Small business optimism gained 0.8 points in September, according to the National Federation of Independent Business’ latest index, ending a six-month decline. However, the NFIB’s chief economist cautioned that in spite of this uptick, there is little among the 10 index components that can be considered “positive.” Reports of owners expecting real sales to improve were higher than the previous month, but were still negative. Similarly, owners expecting better business conditions in six months increased modestly, but this reading also remained negative.
Twenty-eight percent of small business owners reported that their top business problem is still poor sales. In fact, poor sales has been the top business problem for small business owners for the past three years, according to NFIB research. The net percentage of owners expecting better business conditions in six months was a negative 22 percent, up 4 points from August, but 32 percentage points lower than January. Not seasonally adjusted, 38 percent expect deterioration and only 9 percent expect improvement.
“An increase in consumer spending would be the best imaginable stimulus right now, not gimmicky Washington policies,” said NFIB Chief Economist Bill Dunkelberg. “Promising temporary tax cuts financed by permanent income tax increases will not help many small business owners who pay taxes based on personal-not corporate-tax rates. The key to economic recovery is restoring the confidence of consumers; only then will small businesses begin to see the sales they need to expand. If consumers fear the path we are on, then ‘less is more’ policies that reduce the size of government will increase confidence.”
The net percentage of all owners (seasonally adjusted) reporting higher nominal sales over the past three months lost 1 percentage point, falling to a net negative 10 percent, with more firms reporting sales trending down than those who report sales trending up. While still negative, the NFIB noted this is one of the best readings in over 40 months. Unadjusted, 25 percent of all owners reported higher sales (down 2 points) while 29 percent reported lower sales (up 1 point).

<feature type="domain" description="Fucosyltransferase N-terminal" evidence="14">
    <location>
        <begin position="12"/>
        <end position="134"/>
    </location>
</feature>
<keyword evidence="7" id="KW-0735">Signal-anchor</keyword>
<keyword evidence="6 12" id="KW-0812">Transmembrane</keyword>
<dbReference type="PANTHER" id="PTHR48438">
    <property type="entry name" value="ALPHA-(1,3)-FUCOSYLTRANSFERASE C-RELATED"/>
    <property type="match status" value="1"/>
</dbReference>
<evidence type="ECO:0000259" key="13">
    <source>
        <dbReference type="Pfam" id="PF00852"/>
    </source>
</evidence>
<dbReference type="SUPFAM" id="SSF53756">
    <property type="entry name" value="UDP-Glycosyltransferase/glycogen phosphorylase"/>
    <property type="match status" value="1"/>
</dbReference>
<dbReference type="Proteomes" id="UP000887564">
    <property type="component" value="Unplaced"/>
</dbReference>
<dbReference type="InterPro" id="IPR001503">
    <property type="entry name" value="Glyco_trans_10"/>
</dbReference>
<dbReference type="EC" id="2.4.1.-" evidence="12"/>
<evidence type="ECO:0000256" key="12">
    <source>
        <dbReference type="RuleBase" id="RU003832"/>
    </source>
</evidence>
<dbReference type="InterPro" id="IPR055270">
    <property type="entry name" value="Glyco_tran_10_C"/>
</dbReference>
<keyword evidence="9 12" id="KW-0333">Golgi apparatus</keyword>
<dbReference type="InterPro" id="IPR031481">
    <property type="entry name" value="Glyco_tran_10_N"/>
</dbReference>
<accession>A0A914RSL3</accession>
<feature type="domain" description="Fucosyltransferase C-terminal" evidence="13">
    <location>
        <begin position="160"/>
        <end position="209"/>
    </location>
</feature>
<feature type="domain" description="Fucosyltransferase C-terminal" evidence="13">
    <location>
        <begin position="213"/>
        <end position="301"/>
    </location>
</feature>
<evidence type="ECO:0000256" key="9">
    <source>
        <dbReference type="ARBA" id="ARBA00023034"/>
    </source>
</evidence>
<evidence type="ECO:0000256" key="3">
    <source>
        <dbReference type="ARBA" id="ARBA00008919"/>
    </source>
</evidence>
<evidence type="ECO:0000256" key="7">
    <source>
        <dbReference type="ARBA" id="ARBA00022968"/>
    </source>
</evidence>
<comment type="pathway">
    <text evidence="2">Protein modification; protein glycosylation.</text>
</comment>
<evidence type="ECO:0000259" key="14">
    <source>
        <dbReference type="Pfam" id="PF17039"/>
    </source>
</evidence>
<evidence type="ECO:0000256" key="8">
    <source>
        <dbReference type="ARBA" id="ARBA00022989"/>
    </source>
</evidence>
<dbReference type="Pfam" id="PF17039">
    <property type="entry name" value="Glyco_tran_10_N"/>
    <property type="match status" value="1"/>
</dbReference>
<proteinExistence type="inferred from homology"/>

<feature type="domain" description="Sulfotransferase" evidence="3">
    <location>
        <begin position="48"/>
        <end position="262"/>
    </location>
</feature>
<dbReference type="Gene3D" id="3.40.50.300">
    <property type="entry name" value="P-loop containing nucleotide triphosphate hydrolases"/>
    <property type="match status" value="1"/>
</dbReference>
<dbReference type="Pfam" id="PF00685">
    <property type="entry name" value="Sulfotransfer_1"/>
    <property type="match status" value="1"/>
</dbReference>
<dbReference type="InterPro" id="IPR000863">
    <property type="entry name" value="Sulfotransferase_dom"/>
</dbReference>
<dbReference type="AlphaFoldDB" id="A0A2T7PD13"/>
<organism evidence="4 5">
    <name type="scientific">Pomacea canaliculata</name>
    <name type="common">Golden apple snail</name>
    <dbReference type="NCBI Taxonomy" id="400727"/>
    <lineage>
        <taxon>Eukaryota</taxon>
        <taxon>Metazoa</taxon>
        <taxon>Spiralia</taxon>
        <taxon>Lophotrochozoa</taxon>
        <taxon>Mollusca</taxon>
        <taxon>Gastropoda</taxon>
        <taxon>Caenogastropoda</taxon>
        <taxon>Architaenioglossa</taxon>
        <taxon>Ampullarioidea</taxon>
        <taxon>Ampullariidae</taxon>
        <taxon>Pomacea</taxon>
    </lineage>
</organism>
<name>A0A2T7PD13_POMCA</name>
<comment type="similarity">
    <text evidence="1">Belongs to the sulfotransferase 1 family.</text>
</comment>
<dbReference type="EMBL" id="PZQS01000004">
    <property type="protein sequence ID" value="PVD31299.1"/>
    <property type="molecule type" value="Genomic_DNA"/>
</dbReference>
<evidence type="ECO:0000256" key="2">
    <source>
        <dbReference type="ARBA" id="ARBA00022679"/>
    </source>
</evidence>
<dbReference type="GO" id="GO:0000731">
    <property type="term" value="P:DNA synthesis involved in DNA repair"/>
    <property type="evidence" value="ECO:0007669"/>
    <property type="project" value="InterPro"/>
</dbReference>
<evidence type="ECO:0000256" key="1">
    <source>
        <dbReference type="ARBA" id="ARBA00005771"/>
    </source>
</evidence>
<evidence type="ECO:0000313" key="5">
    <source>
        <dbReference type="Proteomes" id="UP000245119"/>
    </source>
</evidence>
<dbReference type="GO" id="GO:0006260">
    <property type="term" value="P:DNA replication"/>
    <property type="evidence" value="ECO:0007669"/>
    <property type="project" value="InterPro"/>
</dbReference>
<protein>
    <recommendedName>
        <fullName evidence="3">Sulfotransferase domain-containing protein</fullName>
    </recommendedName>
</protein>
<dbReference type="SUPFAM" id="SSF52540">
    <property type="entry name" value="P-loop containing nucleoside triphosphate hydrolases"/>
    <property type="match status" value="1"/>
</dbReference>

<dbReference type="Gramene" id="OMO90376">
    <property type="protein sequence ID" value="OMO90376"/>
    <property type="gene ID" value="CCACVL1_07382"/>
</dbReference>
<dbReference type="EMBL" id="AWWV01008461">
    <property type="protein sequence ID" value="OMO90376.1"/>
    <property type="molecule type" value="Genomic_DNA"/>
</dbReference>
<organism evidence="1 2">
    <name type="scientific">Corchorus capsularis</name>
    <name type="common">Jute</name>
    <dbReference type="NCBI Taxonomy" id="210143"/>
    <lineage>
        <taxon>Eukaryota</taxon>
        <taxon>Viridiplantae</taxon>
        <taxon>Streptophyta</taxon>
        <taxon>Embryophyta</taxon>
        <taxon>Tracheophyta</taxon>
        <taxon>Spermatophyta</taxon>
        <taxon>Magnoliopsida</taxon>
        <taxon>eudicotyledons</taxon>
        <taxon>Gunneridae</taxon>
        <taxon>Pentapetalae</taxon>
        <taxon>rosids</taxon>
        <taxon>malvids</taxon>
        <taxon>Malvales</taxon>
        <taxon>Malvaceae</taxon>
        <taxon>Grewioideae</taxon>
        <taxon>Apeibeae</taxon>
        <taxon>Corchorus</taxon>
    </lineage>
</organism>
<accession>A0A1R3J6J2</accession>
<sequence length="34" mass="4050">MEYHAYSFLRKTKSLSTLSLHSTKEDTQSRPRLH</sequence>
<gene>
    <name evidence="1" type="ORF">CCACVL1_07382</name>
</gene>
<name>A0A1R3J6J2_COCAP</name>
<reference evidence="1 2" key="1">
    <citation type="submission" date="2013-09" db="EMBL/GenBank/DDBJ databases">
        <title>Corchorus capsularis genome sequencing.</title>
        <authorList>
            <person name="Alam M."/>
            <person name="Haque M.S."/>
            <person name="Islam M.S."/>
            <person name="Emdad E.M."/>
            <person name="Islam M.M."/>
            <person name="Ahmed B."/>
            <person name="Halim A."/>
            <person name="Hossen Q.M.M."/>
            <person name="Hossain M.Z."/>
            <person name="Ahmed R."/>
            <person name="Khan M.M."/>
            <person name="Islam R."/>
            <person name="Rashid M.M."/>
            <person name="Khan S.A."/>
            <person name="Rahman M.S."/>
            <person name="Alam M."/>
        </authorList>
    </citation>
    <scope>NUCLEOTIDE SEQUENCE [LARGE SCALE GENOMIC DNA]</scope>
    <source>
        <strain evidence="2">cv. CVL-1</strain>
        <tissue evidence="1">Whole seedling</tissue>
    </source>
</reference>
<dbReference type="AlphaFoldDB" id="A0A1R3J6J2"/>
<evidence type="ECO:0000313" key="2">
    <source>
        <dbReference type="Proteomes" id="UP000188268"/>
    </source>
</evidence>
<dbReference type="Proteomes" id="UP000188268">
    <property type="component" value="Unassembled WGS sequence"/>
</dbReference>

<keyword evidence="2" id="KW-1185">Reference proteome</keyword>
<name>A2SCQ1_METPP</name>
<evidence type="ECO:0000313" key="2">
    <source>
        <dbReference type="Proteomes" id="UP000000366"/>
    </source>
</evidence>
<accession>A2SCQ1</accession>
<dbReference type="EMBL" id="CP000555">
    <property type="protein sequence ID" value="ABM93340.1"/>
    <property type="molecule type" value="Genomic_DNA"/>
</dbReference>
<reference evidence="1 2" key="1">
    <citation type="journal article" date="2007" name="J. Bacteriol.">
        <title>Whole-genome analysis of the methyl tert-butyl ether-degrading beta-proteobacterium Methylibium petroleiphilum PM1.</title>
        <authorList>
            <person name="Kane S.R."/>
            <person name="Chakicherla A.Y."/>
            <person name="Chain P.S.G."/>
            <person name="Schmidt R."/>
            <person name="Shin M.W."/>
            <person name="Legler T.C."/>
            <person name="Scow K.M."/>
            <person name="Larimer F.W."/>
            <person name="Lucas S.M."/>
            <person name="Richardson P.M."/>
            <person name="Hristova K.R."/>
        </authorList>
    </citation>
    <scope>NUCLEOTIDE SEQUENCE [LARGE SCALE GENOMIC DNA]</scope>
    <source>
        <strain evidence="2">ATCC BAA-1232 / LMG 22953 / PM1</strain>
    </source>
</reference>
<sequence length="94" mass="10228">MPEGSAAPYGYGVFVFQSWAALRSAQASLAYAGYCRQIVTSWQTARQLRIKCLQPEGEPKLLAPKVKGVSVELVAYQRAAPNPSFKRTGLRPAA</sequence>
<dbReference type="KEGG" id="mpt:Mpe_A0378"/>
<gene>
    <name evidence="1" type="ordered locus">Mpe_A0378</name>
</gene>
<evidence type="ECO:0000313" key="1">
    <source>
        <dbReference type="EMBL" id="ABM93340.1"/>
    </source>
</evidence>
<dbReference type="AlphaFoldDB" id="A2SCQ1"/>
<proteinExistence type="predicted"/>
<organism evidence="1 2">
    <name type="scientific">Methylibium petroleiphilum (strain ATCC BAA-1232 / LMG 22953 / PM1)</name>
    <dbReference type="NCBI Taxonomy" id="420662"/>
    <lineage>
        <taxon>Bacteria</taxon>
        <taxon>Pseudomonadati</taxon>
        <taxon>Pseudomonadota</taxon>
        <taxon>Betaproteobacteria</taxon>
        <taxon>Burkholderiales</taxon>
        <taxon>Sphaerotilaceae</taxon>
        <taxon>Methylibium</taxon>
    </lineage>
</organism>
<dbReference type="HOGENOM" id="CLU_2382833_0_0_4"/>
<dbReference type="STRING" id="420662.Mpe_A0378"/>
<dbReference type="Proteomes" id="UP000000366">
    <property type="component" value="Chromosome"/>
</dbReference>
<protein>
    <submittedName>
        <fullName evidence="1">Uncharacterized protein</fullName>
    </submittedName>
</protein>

However, the future for small business sales also remains weak. The net percentage of owners expecting higher real sales gained 6 points from August to a net negative 6 percent of all owners (seasonally adjusted), but still 19 points below January’s reading. Over the next three months, 22 percent of owners (not seasonally adjusted) expect improvement (up 1 point) and 36 percent expect declines (up 2 points). The NFIB said based on those numbers, it would appear that owners have lost confidence in the economy and perhaps even in the government’s ability to assist in the recovery.
In September, the employment picture also remained bleak. Fourteen percent (seasonally adjusted) reported unfilled job openings, down 1 point from August. Over the next three months, 11 percent said they plan to increase employment (unchanged), and 12 percent plan to reduce their workforce (unchanged), yielding a seasonally adjusted 4 percent of owners planning to create new jobs, also down 1 point from August.
Access to credit continues plagues few of those surveyed; only 4 percent reported financing as their top business problem. Ninety-two percent reported that all their credit needs have been met or that they are not interested in borrowing, while only 8 percent reported that not all of their credit needs have been satisfied. Fifty-one percent of those surveyed said they do not want a loan. A net 10 percent reported loans “harder to get” compared with their last attempt (asked of regular borrowers only), down 3 points. “The weak recovery provides little incentive to borrow to support expansion or buy new equipment, even if interest rates are low,” the report noted.